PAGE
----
ABSTRACT: The concept of moral hazard, born in insurance studies, has recently been adopted by international relations theory where it is primarily applied to humanitarian intervention. This article cautions against too hasty an embracement of the concept by IR scholars. Arguing that important theoretical differences exist between the original and the new milieu in which the concept is used, the text suggests that the concept needs to be de(re)fined to better capture the reality of humanitarian intervention. Endorsing some of the proposals made by other scholars, the text also introduces two new variables (the probability of genocidal violence, and the probability of intervention) that should help to account for the role played in humanitarian intervention scenarios by the territorial state.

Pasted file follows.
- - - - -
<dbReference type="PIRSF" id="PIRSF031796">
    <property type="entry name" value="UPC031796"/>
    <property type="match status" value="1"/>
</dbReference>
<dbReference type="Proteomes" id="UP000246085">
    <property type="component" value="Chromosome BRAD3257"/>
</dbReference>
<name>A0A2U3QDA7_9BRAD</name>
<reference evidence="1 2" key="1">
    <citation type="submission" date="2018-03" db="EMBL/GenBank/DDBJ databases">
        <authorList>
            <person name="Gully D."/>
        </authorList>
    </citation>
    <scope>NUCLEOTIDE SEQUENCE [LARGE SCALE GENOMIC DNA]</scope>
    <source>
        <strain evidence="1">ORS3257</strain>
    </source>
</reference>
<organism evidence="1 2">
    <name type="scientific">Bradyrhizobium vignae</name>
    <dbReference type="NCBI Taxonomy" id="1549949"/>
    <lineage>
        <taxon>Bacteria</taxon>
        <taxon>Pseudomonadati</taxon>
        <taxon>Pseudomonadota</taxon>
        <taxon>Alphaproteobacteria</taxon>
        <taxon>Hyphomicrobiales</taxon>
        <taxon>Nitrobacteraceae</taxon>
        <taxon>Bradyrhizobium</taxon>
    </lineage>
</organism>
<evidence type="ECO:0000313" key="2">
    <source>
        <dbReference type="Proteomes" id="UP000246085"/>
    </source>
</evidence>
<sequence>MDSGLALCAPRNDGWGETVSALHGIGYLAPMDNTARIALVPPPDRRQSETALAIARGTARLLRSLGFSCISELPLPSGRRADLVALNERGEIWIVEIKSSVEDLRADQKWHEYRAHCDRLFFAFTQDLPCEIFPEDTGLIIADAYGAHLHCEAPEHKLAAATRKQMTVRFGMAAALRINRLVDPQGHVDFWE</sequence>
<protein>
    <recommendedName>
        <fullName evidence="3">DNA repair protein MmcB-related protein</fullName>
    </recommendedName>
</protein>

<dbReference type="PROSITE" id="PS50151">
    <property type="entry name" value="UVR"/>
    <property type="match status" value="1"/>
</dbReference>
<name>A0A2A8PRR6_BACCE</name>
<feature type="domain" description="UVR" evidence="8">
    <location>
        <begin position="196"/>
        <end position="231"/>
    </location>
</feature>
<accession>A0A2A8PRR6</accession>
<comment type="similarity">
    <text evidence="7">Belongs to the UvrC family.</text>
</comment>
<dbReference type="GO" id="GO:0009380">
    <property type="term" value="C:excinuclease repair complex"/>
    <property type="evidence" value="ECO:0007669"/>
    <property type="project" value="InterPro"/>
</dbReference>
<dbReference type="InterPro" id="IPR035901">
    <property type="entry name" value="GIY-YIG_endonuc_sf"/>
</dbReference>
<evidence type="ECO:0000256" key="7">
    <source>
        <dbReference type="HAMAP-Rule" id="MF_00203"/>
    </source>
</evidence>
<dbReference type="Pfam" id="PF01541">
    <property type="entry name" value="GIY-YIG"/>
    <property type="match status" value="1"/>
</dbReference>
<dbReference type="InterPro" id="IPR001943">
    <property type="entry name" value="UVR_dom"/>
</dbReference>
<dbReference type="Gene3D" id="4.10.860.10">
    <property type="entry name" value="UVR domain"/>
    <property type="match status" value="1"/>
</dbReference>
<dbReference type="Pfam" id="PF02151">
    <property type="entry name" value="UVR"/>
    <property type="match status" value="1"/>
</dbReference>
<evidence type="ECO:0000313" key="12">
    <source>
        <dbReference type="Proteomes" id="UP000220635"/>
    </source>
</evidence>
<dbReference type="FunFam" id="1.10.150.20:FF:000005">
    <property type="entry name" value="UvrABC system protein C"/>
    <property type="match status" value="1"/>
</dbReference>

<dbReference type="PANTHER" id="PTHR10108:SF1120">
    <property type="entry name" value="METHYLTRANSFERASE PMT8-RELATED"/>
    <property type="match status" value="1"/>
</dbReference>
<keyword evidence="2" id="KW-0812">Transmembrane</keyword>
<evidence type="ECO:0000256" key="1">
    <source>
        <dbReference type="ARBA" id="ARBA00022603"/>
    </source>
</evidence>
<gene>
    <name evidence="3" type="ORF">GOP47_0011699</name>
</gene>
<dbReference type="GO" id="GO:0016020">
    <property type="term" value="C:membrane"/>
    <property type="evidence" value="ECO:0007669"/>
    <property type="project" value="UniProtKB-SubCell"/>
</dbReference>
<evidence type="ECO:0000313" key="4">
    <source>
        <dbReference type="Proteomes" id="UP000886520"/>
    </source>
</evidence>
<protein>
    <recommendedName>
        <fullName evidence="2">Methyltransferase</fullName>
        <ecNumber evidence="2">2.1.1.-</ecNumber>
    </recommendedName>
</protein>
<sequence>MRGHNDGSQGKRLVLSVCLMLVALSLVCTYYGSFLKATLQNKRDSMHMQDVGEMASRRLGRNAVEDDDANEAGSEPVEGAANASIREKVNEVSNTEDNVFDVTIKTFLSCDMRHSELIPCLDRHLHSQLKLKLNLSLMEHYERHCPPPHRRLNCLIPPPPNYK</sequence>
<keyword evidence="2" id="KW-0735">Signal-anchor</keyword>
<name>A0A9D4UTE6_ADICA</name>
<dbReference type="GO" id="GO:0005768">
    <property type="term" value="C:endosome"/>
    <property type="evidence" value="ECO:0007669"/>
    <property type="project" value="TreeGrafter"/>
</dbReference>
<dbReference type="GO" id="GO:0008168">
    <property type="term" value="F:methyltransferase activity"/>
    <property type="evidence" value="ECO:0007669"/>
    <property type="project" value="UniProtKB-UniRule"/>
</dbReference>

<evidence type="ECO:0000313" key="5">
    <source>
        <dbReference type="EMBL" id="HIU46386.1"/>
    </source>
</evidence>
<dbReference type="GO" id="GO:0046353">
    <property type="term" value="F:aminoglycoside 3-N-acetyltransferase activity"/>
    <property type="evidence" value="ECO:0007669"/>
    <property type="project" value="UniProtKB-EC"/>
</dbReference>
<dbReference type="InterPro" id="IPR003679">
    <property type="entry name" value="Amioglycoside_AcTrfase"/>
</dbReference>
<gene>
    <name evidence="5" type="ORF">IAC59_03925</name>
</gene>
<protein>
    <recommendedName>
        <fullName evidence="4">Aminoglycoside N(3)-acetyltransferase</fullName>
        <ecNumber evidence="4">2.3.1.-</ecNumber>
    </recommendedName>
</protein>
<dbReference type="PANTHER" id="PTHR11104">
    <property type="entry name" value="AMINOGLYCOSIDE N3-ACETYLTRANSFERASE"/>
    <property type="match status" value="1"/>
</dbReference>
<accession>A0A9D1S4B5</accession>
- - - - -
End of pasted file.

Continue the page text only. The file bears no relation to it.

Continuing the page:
KEYWORDS: moral hazard, humanitarian intervention, IR theory, genocidal violence